Wednesday, June 10, 2009

This has been one hell of an off-season

The NBA Draft is just 15 days away. The deadline for early entrants that haven't signed with an agent to pull out of the draft is next Monday, all of five days away.

But how much have you read about the Draft - which prospects could go where, potential trades on draft night, who is hurting/helping their stock with workouts - over the last few weeks?

Seriously, go through the archives of your favorite basketball blogs and major media outlets. How much has been written about the Draft?

Not a lot. Why?

A big reason is that this college basketball off-season has turned into a season of the OC. And I'm not talking about the first or second seasons, that were at worst watchable and at best awesome. I'm talking about the fourth season, when Marissa had been killed off and Cohen had become played out and predictable.

All kidding aside, can you remember an off-season with anywhere close to this much drama?

It started while the NCAA Tournament was still going on, when Yahoo! Sports released a report accusing UConn and hall-of-fame head coach Jim Calhoun of pretty serious recruiting violations. The report stated that, among other things, the Huskies had well surpassed the allowed number of phone calls while recruiting Nate Miles and that they knowingly used former student manager and (aspiring?) NBA agent Josh Nochimson as a go-between for Miles and Ater Majok.

A hall of famer that coaches a team that has won two titles in the last decade (and reached this season's Final Four) being accused of major recruiting violations is a big deal, and usually would be enough to keep the college hoops world talking through October.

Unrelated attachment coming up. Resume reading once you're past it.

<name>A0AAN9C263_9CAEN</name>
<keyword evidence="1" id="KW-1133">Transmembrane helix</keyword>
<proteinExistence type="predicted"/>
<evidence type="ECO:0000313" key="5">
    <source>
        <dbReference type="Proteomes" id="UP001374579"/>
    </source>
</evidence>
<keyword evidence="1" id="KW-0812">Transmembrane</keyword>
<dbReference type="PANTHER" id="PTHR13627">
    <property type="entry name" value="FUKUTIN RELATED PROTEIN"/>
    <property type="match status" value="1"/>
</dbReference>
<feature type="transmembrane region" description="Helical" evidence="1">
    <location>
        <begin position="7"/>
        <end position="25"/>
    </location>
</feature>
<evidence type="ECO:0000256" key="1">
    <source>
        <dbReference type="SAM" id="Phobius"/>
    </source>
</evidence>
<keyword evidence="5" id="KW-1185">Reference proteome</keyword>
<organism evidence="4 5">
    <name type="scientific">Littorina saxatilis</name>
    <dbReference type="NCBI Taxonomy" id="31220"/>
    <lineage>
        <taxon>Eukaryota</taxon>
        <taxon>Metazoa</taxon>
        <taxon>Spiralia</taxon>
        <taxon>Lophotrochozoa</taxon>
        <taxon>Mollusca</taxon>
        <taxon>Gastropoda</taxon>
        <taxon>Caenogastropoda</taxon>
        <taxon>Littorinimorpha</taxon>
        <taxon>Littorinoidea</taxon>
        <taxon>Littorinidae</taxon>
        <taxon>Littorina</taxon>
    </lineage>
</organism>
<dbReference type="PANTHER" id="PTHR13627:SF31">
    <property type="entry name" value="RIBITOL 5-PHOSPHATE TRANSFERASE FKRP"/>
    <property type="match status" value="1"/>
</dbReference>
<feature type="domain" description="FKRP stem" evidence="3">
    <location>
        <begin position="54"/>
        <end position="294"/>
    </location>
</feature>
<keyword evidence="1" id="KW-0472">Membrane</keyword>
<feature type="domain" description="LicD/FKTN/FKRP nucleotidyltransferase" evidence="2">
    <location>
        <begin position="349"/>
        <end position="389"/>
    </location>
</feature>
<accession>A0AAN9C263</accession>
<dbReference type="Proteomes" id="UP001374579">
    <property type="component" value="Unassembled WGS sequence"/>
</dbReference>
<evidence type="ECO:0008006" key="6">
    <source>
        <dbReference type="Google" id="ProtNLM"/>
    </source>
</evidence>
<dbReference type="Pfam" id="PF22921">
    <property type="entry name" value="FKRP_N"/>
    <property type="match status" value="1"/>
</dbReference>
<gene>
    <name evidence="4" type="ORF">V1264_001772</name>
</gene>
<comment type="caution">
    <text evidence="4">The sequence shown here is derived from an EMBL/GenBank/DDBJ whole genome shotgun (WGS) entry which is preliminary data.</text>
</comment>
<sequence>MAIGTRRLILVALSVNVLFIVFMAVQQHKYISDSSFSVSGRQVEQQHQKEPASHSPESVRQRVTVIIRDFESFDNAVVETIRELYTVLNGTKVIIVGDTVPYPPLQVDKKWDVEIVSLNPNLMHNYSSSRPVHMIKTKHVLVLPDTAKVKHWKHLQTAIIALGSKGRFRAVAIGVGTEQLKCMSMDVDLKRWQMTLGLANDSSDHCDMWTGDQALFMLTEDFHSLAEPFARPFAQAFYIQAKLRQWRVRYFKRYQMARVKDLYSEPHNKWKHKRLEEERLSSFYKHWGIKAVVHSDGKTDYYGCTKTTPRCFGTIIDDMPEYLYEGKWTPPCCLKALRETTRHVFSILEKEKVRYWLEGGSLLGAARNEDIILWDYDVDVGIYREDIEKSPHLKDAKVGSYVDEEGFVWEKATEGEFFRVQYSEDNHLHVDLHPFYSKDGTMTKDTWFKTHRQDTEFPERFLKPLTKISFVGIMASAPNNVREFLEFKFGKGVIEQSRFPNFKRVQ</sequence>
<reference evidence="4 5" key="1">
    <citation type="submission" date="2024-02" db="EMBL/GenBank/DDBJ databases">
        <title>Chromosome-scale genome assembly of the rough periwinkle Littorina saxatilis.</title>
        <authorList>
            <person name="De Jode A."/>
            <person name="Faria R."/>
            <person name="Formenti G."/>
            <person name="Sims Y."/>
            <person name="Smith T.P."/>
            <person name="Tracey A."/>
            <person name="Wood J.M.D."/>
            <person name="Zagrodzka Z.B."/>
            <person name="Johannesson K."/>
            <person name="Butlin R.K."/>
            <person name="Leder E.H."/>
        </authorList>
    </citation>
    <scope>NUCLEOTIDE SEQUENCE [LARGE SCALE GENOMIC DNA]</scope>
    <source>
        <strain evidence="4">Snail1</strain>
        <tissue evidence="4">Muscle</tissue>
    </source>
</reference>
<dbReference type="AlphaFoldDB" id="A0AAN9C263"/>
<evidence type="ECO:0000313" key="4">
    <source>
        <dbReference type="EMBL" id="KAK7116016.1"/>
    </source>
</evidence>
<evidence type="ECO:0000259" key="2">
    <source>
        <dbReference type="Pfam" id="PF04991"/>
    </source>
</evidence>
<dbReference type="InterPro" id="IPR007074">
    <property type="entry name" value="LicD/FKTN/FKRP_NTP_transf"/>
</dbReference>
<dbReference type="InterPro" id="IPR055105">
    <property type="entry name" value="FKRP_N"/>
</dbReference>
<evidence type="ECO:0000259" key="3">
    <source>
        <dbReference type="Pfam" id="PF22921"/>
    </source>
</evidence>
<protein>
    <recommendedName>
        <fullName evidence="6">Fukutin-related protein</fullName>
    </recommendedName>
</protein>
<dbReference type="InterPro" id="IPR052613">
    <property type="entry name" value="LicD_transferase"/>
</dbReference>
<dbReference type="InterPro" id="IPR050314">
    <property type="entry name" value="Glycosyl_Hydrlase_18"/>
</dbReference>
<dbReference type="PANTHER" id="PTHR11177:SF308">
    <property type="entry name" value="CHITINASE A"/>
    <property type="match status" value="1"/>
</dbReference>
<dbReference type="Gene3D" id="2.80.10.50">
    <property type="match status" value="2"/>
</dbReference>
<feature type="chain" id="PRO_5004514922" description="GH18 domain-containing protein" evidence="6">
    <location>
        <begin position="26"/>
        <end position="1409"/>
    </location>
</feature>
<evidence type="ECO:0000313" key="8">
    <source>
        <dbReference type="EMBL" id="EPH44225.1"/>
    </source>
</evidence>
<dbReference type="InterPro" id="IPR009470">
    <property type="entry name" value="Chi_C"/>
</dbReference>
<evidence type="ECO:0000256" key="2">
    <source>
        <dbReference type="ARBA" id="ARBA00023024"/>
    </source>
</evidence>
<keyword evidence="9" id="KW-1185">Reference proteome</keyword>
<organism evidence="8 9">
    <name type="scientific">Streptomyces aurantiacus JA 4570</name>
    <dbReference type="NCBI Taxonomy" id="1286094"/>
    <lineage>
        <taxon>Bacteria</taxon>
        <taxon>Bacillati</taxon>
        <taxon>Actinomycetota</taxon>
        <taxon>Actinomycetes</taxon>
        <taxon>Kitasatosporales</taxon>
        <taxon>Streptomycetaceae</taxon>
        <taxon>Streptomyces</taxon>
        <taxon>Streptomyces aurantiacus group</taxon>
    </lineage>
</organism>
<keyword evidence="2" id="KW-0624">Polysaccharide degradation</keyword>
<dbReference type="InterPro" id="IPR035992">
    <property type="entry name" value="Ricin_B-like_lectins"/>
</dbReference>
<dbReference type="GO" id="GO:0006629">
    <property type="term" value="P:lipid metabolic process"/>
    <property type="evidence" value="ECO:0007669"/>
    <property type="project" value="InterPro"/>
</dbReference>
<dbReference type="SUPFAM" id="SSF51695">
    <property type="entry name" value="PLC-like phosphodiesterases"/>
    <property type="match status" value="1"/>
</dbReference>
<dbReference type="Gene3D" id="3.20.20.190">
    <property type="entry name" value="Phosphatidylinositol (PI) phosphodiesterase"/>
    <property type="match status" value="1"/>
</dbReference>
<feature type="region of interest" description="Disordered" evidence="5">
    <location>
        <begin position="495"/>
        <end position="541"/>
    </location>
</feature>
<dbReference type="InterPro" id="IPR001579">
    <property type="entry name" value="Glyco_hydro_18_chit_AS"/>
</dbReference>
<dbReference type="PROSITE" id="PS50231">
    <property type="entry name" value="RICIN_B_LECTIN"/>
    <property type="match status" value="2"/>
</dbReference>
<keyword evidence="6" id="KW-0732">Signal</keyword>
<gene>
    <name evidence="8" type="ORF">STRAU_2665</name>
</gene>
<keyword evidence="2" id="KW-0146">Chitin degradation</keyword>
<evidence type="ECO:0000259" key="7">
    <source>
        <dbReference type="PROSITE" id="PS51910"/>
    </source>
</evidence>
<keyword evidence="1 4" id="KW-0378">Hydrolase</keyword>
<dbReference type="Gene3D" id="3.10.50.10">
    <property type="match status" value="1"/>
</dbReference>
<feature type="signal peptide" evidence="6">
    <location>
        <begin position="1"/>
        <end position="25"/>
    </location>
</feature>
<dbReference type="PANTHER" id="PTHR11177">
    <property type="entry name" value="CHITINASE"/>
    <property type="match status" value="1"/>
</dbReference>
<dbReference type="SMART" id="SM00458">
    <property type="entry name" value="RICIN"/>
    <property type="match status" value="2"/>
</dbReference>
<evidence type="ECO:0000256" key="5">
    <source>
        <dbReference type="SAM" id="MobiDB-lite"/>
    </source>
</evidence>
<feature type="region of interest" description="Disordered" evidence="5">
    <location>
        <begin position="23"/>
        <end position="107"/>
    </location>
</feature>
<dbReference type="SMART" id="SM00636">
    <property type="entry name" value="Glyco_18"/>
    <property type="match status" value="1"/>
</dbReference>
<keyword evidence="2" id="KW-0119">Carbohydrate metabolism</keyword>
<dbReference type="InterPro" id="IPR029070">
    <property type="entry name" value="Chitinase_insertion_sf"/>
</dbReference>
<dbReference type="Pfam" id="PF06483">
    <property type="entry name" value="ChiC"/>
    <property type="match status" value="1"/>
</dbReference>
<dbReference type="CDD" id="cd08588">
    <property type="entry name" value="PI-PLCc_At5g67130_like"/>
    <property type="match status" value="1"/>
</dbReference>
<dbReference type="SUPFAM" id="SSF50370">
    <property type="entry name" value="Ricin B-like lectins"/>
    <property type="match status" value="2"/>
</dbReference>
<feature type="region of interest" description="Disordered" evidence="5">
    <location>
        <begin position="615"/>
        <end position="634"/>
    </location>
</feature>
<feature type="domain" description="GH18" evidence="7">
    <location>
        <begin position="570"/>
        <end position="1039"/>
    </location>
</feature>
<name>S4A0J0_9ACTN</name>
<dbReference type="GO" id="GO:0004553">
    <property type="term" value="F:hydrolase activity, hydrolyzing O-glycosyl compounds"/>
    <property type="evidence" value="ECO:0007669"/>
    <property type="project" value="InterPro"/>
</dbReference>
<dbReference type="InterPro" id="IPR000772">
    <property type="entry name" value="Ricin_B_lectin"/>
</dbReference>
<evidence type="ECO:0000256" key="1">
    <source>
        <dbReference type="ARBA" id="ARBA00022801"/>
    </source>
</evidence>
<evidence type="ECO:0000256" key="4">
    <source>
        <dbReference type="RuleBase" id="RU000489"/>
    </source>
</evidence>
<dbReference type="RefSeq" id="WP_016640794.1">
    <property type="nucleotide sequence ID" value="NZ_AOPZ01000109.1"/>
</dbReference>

But this year, we were just getting started.

The next saga to play out was in the state of Kentucky, where Billy Gillispie failed to get the Wildcats into the NCAA Tournament a year after being bounced in the first round. Of course, this was unacceptable in Big Blue Nation. After much speculation, Gillispie was fired by the university, but not before he was infamously chased through the UK basketball offices by a reporter.

That wouldn't be the end of Gillispie, as he sued Kentucky for $6 million for breach of contract. Kentucky counter-sued because, among other reasons, Gillispie never in fact signed a contract.

With arguably the best job in all of college basketball available, rumors began flying as to who would replace Gillispie in Lexington. It was fitting that Kentucky AD Mitch Barnhart would choose John Calipari, the very man he passed over for Gillispie two years ago because of the "baggage" that Coach Cal carried (food for thought for you Kentucky fans singing Coach Cal's praises. Say Barnhart gave Cal the job in 2007 instead of Gillispie, and Cal was able to bring Derrick Rose with him to Kentucky. All this talk of NCAA sanctions would be involving your school instead of Memphis. Good decision by Barnhart? But I digress).

Cal's first order of business? Dismantle his loaded recruiting class at Memphis and redirect them to Lexington, where he has managed to put together the most talented team in the country. In his wake, however, he left Memphis a program without a star player or a legitimate head coaching candidate.

Perhaps the strangest storyline of this off-season was how much trouble Memphis and Arizona had filling their head coaching vacancies. Memphis was reportedly interested in, well, everyone - from Baylor's Scott Drew, to Missouri's Mike Anderson, to USC's Tim Floyd, and everyone in between - before finally settling on up-and-comer Josh Pastner. Arizona was rebuked by a number of candidates, including Pitt's Jamie Dixon and USC's Tim Floyd (yes, Arizona was desperate enough to offer the job to Tim Floyd, more on him in a bit), before they inked Xavier's Sean Miller ... after Miller initially rejected their offer.

Back to Cal, the most important by-product of his move to Kentucky was that, for the second time in his coaching career, he left a school with a slew of NCAA allegations hanging over their head.